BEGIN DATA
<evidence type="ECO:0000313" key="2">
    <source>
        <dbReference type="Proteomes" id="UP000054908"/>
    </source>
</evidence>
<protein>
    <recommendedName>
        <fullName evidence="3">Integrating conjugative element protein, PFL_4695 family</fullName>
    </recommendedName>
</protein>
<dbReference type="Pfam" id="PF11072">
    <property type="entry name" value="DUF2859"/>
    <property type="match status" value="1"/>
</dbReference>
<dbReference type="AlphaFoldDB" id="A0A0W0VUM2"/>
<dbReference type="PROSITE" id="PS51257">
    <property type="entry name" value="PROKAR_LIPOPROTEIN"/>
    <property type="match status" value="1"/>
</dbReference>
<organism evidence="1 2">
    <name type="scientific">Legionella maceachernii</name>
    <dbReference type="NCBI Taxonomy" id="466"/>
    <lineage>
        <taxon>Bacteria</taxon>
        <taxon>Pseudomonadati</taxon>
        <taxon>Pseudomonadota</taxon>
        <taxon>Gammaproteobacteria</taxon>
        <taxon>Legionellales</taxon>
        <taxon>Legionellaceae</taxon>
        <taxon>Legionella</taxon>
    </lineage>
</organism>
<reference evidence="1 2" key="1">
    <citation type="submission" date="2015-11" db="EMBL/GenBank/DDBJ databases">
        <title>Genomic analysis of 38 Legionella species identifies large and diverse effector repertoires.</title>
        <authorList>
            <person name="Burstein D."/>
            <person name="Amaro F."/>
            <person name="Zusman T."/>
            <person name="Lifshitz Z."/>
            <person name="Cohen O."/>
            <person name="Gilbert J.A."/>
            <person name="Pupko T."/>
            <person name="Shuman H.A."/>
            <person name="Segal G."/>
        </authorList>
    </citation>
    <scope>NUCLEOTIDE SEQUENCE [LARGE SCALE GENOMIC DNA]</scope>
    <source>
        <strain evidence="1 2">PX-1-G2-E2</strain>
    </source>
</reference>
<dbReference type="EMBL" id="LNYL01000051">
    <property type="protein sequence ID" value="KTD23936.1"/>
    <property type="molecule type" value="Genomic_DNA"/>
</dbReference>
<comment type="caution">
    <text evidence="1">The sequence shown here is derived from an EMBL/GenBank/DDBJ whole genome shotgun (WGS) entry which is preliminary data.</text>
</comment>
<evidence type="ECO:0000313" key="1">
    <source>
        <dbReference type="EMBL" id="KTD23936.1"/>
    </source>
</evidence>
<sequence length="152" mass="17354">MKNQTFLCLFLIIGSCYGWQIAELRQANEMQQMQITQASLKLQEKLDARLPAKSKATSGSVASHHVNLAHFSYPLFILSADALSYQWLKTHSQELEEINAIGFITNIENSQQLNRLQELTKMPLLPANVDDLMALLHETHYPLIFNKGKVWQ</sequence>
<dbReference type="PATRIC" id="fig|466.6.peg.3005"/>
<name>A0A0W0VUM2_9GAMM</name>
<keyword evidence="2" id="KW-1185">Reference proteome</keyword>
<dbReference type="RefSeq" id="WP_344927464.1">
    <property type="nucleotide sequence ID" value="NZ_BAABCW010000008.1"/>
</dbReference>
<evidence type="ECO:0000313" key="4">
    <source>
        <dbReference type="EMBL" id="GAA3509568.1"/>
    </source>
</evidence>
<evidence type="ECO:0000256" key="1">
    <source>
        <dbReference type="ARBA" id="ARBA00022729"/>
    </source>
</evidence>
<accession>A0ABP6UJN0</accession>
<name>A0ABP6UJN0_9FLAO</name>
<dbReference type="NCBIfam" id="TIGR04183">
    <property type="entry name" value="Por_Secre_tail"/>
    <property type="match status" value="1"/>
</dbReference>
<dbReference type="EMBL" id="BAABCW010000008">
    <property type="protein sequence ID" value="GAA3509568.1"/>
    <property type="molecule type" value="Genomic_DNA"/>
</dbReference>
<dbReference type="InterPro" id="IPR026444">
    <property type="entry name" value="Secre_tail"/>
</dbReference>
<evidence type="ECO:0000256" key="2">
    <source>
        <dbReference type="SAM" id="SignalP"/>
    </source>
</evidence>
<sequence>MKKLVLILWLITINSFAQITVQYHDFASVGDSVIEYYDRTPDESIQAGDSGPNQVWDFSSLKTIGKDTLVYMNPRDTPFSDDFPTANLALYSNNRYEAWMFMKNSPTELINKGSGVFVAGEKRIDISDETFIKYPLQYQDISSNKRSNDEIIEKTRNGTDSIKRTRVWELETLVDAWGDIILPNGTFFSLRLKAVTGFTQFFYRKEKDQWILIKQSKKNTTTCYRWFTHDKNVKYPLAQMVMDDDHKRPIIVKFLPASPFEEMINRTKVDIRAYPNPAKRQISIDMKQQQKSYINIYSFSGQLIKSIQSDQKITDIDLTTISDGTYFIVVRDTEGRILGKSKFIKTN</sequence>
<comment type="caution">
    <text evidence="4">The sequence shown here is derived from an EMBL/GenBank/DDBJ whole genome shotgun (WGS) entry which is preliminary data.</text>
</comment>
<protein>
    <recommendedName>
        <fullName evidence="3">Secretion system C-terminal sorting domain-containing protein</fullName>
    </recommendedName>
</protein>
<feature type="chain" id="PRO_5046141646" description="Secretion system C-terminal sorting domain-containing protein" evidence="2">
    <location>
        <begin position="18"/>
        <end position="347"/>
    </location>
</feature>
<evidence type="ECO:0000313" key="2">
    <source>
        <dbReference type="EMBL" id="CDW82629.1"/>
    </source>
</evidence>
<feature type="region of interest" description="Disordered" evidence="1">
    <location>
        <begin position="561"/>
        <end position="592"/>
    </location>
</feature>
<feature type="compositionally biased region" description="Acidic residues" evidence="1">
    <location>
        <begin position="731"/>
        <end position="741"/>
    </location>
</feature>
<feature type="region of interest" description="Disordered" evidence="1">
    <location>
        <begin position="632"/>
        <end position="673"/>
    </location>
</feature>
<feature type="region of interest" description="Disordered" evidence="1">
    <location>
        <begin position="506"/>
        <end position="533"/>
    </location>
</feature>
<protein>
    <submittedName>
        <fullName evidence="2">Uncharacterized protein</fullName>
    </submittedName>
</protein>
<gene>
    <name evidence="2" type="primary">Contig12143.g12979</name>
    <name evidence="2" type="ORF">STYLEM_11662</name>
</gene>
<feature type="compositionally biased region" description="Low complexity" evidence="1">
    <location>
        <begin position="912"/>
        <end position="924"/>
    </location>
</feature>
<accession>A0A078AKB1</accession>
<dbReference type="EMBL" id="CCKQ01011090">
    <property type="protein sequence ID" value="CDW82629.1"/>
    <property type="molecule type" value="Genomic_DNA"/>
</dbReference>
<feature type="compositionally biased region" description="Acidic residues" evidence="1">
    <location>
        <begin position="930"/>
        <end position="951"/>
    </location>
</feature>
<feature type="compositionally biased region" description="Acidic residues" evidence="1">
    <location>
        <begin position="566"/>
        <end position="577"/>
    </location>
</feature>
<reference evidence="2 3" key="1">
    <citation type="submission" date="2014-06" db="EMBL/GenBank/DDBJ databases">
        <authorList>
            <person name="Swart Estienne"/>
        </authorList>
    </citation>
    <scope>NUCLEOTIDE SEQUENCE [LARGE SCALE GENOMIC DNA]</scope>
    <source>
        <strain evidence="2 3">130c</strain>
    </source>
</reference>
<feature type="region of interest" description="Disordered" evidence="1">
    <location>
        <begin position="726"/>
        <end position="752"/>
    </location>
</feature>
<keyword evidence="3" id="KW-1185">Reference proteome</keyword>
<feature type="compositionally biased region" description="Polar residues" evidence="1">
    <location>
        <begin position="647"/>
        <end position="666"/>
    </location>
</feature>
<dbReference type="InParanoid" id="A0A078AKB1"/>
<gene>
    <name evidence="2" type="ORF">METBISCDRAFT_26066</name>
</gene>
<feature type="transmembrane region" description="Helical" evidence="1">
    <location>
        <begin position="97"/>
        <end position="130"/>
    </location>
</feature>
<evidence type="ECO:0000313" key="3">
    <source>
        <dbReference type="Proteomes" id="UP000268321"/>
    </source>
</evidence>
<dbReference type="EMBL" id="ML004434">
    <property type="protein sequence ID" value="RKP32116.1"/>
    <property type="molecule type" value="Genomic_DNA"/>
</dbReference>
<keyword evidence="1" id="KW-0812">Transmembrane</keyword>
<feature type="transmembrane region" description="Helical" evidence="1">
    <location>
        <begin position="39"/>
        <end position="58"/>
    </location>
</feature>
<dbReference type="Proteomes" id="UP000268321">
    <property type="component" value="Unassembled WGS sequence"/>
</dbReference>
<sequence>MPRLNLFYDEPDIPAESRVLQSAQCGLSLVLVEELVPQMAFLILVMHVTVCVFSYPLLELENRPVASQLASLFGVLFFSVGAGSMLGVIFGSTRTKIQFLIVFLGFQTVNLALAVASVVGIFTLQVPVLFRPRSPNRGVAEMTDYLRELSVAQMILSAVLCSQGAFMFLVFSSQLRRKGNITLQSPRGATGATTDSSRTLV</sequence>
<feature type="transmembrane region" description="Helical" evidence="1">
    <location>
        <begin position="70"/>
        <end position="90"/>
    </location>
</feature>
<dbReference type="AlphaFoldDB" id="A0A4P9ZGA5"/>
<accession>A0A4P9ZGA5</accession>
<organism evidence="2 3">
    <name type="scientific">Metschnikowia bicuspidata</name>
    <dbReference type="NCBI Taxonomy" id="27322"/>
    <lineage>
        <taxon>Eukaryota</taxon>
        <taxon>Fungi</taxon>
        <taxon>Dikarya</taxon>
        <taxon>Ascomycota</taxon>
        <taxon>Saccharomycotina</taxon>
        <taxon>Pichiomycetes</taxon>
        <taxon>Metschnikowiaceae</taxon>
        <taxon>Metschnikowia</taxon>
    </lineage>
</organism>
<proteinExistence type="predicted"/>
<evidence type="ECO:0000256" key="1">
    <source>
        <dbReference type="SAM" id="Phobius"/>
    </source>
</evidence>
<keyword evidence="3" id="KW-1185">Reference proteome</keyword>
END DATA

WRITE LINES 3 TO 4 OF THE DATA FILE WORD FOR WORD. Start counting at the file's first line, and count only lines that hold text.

        <dbReference type="Proteomes" id="UP000054908"/>
    </source>